Donald Trump fails to negotiate with bondholders to save himself from bankruptcy. The “billionaire” missed yesterday’s midnight deadline for a $47.3 million interest payment and defaulted on his $675 million Trump Taj Mahal debt.
Trump knows he won’t be able to make the payment before the 30-day grace period ends next month, so he agrees to a prepackaged bankruptcy with bondholders represented by Wilbur Ross and the Rothschild firm. If the deal is approved in court, Taj Mahal bondholders will obtain up to half of Trump’s stake in the casino.
Today’s agreement is not an official bankruptcy filing. It only means that Trump and the people he owes can avoid a lengthy court process, if a judge approves their agreement. The company begins the bankruptcy process in early 1991.
In a prepackaged bankruptcy, the debtors and certain required majorities of each class of creditors and equity holders accept a reorganization plan before the company files for protection under Chapter 11 of the Federal Bankruptcy Code. In such an instance, the company’s management gives the bankruptcy judge a full plan that needs only the court’s approval. This prepackaged plan generally results in a controlled and speedy reorganization, rather than the lengthy, expensive and treacherously unpredictable process that often follows a Chapter 11 filing.The New York Times
If it were anyone but Donald Trump, the bondholders would instead have decided to take the casino owner to court for full ownership. But a friend of Trump’s stepped in: corporate raider Carl Icahn.
Had it not been for the intervention of Carl C. Icahn, the corporate raider and financier who is the single largest bondholder, Mr. Trump would probably not have gotten that second chance, but would have been forced into a messy bankruptcy battle in which the bondholders had the upper hand…
Despite meetings past midnight last Thursday, and a 2 A.M. conference call between Mr. Ross, Mr. Icahn and Mr. Trump, questions remained unresolved regarding how much equity the developer would get back if he met the financial goals and what those goals should be.
Mr. Trump wanted to get back more than 80 percent of the equity, and he was arguing for less stringent standards; Mr. Ross and Mr. Icahn were on the other side of the fence. By Friday morning, after the payment had been missed and no settlement reached, the bondholders decided to try one more conference call at 10 A.M. before announcing that they had reached no settlement, making an involuntary bankruptcy filing a near certainty… It was then that Mr. Icahn began playing his pivotal role.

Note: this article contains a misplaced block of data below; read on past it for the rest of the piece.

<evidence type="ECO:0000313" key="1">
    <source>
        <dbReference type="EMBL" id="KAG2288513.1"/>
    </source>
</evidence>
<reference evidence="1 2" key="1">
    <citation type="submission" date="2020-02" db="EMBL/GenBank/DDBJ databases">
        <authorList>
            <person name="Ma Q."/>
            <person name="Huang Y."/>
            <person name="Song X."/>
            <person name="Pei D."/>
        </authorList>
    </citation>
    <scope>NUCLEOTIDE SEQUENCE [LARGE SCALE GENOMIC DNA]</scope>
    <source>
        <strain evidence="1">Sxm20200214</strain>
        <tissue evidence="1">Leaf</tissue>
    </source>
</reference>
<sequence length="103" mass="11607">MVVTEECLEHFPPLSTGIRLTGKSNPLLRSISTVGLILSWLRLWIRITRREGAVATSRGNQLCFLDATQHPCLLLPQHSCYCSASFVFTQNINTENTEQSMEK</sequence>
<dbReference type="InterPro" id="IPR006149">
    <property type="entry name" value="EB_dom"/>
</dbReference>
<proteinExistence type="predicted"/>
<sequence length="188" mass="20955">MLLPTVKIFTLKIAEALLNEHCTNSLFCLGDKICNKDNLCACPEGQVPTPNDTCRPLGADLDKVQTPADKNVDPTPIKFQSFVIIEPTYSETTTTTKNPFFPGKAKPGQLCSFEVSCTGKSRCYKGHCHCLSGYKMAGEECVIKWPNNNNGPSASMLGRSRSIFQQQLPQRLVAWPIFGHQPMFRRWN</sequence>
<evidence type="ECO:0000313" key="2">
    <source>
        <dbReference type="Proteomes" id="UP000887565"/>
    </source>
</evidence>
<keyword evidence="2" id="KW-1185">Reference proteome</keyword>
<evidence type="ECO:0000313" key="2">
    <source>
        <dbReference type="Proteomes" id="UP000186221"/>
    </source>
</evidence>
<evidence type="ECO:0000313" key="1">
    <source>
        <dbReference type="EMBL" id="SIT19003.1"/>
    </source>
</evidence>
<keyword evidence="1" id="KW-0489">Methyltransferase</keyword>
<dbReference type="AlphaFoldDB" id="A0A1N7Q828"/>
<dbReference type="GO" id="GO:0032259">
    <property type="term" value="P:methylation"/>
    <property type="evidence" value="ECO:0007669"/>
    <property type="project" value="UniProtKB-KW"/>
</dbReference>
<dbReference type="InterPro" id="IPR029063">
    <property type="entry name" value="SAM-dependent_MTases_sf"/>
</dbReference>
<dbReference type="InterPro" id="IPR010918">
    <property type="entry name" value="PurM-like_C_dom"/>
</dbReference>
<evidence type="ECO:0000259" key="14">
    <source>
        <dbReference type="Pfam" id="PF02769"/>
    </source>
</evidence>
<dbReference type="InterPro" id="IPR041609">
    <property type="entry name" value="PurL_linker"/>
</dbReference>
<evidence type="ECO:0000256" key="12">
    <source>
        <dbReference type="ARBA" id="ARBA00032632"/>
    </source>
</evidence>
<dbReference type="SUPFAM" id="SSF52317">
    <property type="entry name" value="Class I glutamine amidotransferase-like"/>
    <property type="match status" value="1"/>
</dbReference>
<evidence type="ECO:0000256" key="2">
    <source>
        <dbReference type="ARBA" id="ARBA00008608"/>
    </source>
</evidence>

He joined the conference call of nearly 100 bondholders, at Mr. Ross’s request, and made it clear that he supported allowing Mr. Trump to retain 50 percent of the equity and control of the board. With the support of Mr. Icahn, Mr. Ross’s group and the Japanese bondholders, who were now actively involved for the first time, it was clear to all those on the conference call that enough bondholders supported the deal to force it on the others. Some time after noon the conference call ended, and Mr. Ross and Mr. Icahn took the final offer to Mr. Trump, who agreed to it.The New York Times
Trump has another interest payment coming up in December for Trump’s Castle Hotel and Casino. The Trump’s Castle debt is easier to afford thanks to a deal with banks in June, but that deal only covers the money he owes banks. Trump still has to make interest payments on the money he owes to Castle bondholders. He manages those payments by arranging a line of credit between the Trump Organization and a then-unknown foreign bank.
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